'Companies should explore all other cost-cutting measures before considering retrenchment'
Singapore updated the Tripartite Advisory on Managing Excess Manpower and Responsible Retrenchment in view of the evolving COVID-19 situation.
The tripartite partners, including the Ministry of Manpower (MOM), acknowledged that some employers have started to implement cost-saving measures to tide over the uncertain economy.
While the advisory is meant to provide guidance to affected employers, the government urged employers to only retrench workers as a ‘last resort’.
During her speech at Budget 2020 Debate (26 February), Manpower Minister Josephine Teo recounted the “apparent short-sightedness” of an employer in a previous downturn.
The employer had rushed to trim its workforce by rolling out a mutually agreed departure scheme with a generous payout for employees, she said.
Unexpectedly, less than a year later, business picked up again. Some of his former employees who had received payouts under the scheme were rehired at their previous salaries and went on to work many more years.
“We may laugh at…the apparent short-sightedness of the employer,” Teo said. “But when business is down and the bottom nowhere in sight, it must cross the minds of bosses to cut jobs and save costs.
“Today, with the COVID-19 outbreak casting a pall, concerns have heightened.”
MOM, NTUC, and the Singapore National Employers Federation (SNEF) have thus jointly rolled out the advisory to ensure ‘responsible retrenchment’.
- Flexible work schedule
As businesses slow during this period, employers can consider reducing weekly working hours, creating a “timebank” of unused working hours. These can then be used to offset the increase in working hours in subsequent periods.
In offsetting future overtime pay, the employee or union and employer may agree on the rate of hourly pay. Employers who wish to implement the flexible work schedule need to seek the support of the employees and their union, and apply to the Commissioner for Labour.
- Mandatory reporting to MOM on cost-saving measures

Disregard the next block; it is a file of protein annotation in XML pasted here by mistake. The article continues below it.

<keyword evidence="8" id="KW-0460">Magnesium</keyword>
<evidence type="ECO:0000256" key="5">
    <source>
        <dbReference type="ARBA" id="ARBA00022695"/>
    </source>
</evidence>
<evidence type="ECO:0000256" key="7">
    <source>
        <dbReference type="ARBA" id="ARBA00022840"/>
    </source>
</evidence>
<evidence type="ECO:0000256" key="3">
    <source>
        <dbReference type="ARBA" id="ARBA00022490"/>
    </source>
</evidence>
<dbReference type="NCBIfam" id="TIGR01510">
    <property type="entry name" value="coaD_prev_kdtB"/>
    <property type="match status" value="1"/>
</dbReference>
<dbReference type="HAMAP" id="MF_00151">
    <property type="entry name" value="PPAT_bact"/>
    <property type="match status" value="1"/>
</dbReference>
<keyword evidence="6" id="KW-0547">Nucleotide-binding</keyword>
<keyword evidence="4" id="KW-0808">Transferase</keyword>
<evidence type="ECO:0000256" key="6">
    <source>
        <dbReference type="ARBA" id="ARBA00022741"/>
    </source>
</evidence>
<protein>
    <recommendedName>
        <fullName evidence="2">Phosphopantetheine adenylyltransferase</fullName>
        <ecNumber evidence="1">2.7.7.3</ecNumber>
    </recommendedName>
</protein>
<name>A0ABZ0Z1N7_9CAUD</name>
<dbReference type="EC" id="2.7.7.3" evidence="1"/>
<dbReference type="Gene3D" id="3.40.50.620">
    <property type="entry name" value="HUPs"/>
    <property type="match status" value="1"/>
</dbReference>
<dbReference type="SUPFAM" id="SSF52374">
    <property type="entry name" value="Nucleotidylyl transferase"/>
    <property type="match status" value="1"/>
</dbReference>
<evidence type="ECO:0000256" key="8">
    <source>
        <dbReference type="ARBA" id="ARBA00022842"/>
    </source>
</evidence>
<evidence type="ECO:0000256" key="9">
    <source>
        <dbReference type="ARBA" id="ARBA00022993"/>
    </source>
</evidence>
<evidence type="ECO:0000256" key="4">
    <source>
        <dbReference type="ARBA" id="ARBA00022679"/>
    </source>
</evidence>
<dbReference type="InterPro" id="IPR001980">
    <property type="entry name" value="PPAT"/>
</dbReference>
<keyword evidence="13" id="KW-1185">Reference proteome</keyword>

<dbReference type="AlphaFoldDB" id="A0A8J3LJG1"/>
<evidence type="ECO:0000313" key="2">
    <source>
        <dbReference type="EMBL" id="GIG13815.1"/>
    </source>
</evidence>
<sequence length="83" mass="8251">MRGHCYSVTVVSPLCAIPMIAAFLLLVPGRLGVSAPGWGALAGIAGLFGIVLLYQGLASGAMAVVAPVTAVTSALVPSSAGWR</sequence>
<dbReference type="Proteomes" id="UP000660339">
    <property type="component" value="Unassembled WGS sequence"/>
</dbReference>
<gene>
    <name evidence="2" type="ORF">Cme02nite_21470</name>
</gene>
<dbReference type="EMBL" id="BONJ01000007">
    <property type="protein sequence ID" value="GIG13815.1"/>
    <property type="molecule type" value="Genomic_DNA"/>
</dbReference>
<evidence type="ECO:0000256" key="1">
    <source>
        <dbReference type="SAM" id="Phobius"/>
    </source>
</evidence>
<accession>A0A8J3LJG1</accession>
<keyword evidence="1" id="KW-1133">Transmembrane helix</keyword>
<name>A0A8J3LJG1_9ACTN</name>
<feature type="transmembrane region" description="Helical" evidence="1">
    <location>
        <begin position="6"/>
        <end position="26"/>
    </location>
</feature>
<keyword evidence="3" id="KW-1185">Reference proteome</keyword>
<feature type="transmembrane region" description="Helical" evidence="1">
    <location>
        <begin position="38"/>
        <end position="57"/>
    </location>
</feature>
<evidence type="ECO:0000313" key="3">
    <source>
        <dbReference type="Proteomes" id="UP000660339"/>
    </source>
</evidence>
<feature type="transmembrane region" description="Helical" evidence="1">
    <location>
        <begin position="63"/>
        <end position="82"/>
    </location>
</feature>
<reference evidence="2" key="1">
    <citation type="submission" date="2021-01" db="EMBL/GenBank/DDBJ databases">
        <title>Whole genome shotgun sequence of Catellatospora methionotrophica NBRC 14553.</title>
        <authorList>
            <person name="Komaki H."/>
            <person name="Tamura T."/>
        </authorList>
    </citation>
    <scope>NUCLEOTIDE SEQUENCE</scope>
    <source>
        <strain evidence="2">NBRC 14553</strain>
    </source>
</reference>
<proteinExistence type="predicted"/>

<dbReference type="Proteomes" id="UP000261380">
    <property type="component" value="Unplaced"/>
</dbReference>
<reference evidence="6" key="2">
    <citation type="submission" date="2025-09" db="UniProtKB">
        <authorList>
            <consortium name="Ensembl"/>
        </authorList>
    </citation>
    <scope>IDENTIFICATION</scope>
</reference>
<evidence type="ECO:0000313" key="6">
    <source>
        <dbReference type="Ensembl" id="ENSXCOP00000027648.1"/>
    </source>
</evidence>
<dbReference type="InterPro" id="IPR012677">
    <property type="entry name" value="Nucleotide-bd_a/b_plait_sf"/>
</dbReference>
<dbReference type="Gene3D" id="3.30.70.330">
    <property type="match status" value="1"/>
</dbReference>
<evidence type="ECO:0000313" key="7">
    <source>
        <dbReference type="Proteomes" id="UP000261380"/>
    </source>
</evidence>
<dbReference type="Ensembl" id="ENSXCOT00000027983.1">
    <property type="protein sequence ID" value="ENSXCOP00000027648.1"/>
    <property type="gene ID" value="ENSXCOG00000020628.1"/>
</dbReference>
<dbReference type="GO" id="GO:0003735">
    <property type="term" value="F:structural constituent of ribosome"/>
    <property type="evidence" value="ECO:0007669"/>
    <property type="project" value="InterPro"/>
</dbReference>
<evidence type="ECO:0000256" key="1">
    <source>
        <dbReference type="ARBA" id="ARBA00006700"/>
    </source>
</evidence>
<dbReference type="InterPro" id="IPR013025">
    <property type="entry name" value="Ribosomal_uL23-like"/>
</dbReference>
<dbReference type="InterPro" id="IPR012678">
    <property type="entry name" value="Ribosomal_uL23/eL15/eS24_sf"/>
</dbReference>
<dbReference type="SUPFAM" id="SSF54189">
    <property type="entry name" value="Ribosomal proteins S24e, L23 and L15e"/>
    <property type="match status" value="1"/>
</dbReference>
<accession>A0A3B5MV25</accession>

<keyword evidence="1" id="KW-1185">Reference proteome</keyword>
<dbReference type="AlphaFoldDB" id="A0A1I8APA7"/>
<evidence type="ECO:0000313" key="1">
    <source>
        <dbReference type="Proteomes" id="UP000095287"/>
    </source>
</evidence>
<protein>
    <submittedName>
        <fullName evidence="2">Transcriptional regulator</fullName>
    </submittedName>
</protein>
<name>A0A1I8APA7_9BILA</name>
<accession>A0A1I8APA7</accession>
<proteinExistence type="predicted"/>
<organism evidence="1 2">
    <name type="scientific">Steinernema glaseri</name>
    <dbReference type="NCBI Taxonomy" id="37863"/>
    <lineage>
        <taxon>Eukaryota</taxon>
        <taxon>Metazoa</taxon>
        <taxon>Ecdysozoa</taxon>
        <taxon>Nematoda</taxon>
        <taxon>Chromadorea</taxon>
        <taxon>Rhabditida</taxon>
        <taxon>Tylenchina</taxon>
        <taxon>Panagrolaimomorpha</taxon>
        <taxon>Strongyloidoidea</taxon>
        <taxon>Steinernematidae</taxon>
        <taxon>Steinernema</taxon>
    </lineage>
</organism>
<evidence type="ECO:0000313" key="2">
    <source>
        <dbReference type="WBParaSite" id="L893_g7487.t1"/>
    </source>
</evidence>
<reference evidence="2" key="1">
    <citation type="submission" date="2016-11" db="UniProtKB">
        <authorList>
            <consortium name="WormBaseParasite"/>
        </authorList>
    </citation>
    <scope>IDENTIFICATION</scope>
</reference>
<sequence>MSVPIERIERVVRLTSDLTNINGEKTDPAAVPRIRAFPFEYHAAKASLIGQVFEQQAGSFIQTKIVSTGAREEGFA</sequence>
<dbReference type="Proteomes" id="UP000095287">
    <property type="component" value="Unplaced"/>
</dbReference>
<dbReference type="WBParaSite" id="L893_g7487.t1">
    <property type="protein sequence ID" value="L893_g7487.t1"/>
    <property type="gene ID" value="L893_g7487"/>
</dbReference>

With effect from March 12, 2020, employers are required to notify MOM if they implement any cost-saving measures that affects the employees’ monthly salaries, and indicate that they have done so fairly.
The new requirement applies to employers with 10 or more employees and is intended to be a temporary measure, until the economy recovers.
This would encourage responsible implementation of such measures, prevent salary disputes, and allow MOM to monitor the scope and scale of such measures. This would also enable tripartite partners to step in to provide the appropriate support to both employers and employees when needed.
- Training and upskilling
The updated advisory also highlights that during a business downturn, focusing on training and upskilling greatly benefits both employers and employees.
Employers will be able to retain skilled employees to enable the company to meet business demand when demand rebounds.
Employees can also take the opportunity to update themselves with better skills and knowledge to improve their productivity.
“During this downtime, we urge companies to work closely with our unions on cost-cutting measures to manage excess manpower,” said Cham Hui Fong, Assistant Secretary-General at NTUC.
“Companies should explore all other cost-cutting measures before considering retrenchment. If retrenchment is inevitable, companies should conduct the retrenchment exercise in a fair and sensitive manner.
“They should inform their unions and the Ministry of Manpower in advance, and work with unions to ensure that affected workers are compensated fairly and are assisted with proper outplacement services.”